A Voyage to Compostella

[The glosses appear in italics; Furnivall's characteristically enthusiastic summary is printed in boldface.]


1 Men may leve all gamys You leave all fun behind you 
That saylen to Seynt Jamys, when you sail to St. James! 
For many a man hit gramys, (annoys, bothers) 
When they begyn to sayle. 
For when they have take the see Directly you get 
At Sandwyche or at Wynchylsee, on board 
At Brystow, or where that hit bee, 
Theyr hertes begyn to fayle. your heart fails. 
Anone the mastyr commaundeth fast 
10 To hys shypmen in all the hast  The shipmen make ready, 
To dresse hem sone about the mast,
Theyr takelyng to make. 
With "Howe! Hissa!" then they cry. halloo, 
What, howe, mate, thow stondyst too ny, order you out 
Thy felow may nat hale thee by, of their way 
Thus they begyn to crake. (speak, shout) 
A boy or tweyn anone upstyen
And overthwart the sayle-yerde lyen.  (climb up) 
Y-how, taylia! the remenaunt cryen,
20 And pull with all theyr myght.  and haul at the sails 
Bestowe the boote, boteswayne, anon, Put the boat ready; 
That our pylgryms may pley theron; our Pilgirms 
For som ar lyke to cowgh and grone will groan
Or hit be full mydnyght. ere night
Hale the bowelyne! Now, ware the shete! Haul up the bowline!
Cooke, make redy anoon our mete
Our pylgryms have no lust to ete,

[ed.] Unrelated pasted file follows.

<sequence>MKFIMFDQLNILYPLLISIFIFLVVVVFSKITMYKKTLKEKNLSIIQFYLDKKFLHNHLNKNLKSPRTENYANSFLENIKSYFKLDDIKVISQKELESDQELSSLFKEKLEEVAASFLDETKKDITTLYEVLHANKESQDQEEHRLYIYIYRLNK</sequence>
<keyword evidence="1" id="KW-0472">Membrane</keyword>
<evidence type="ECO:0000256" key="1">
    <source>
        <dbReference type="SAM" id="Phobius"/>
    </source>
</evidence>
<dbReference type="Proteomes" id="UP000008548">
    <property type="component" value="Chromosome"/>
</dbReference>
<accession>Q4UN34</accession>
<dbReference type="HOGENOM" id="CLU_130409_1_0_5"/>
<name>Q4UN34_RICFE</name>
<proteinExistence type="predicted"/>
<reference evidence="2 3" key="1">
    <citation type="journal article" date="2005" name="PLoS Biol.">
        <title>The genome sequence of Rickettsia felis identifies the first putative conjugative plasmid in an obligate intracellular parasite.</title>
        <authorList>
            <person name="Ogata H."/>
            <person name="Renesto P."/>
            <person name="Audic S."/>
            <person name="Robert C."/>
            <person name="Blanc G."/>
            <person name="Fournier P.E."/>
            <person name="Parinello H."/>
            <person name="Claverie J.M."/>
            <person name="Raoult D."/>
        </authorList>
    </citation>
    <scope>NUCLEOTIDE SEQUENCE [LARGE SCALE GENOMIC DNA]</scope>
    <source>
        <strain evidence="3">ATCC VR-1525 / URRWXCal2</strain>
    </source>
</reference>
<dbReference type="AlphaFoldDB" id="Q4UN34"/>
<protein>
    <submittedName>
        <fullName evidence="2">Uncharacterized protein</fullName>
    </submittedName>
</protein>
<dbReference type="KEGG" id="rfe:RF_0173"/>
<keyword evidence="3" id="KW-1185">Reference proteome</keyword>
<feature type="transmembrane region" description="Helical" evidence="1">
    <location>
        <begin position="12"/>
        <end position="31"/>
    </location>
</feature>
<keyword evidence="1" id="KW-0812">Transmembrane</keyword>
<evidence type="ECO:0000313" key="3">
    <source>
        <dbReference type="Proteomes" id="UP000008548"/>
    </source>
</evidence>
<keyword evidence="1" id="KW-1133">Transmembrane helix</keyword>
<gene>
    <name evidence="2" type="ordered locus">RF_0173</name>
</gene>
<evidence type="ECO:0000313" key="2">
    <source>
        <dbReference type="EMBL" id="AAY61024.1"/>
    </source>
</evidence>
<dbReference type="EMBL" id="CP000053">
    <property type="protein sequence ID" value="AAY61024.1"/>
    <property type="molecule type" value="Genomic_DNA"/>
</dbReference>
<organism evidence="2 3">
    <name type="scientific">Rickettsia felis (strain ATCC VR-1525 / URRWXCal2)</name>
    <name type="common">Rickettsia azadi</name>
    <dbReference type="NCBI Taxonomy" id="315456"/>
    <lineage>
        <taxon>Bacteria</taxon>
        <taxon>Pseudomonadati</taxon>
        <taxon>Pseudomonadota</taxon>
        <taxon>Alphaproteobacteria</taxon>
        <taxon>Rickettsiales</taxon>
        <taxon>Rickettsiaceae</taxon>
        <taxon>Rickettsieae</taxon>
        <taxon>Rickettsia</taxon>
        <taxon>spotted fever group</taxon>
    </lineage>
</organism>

I pray god yeve hem rest. Storm's coming. 
Go to the helm! What, howe! No nere!
30 Steward, felow, a pot of bere! Steward, a pot of beer!
"Ye shall have, sir, with good chere 
Anon all of the best."
Y-howe, trussa! Hale In the brayles!
Thow halyst nat, by God, thow fayles! 
O, se howe well oure good shyp sayles!"
And thus they say among. 
Hale In the wartake! "Hit shal be done." 
"Steward, cover the boorde anon Steward, lay the cloth
And set bred and salt therone, Give them bread and salt
40 And tary nat too long!"
Then cometh oone and seyth: "Be mery, 
Ye shall have a storme or a pery." Storm's coming
Holde thow thy pese! Thow canst no whery,
Thow medlyst wondyr sore.
Thys menewhyle the pylgryms ly, The poor Pilgrims 
And have theyr bowles fast theym by, have they're bowle
And cry aftyr hot malvesy And cry out for hot Malmsey
To helpe for to restore.
And som wold have a saltyd tost,  they can eat neither 
50 For they myght ete neyther sode ne rost. boiled nor roast. 
A man myght sone pay for theyr cost
As for oo day or twayne. 
Som layde theyr bookys on theyr kne 
And red so long they myght nat se. 
Allas, myne hede woll cleve on thre, My head will split
in three, says one. 
Thus seyth another certayne.
Then commeth oure owner lyke a lorde, The shipowner comes 
And speketh many a royall worde, 
60 And dresseth hym to the hygh borde 
To see all thyng be well. to see that all's right 
Anone he calleth a carpentere, 
And byddyth hym bryng with hym hys gere 
And make the cabans here and there The cabins are 
With many a febyll cell. made ready. 
A sak of strawe were there ryght good, 
For som must lye theym in theyr hood. 
I had as lefe be in the wood (just as soon) 
Withoute mete or drynk. 
70 For when that we shall go to bedde,
The pumpe was nygh oure beddes hede; And the pump, 
A man were as good to be dede my goodness, 
As smell therof the stynk.  stinks enough to kill you! 
The text, here slightly regularized and glossed, is from the edition by F.J. Furnivall, The stacions of Rome and The pilgrims' sea voyage, with Clene maydenhod. A supplement to "Political, religious, and love poems," and "Hali meidenhad," Early English Text Society, vol. 25, 1867.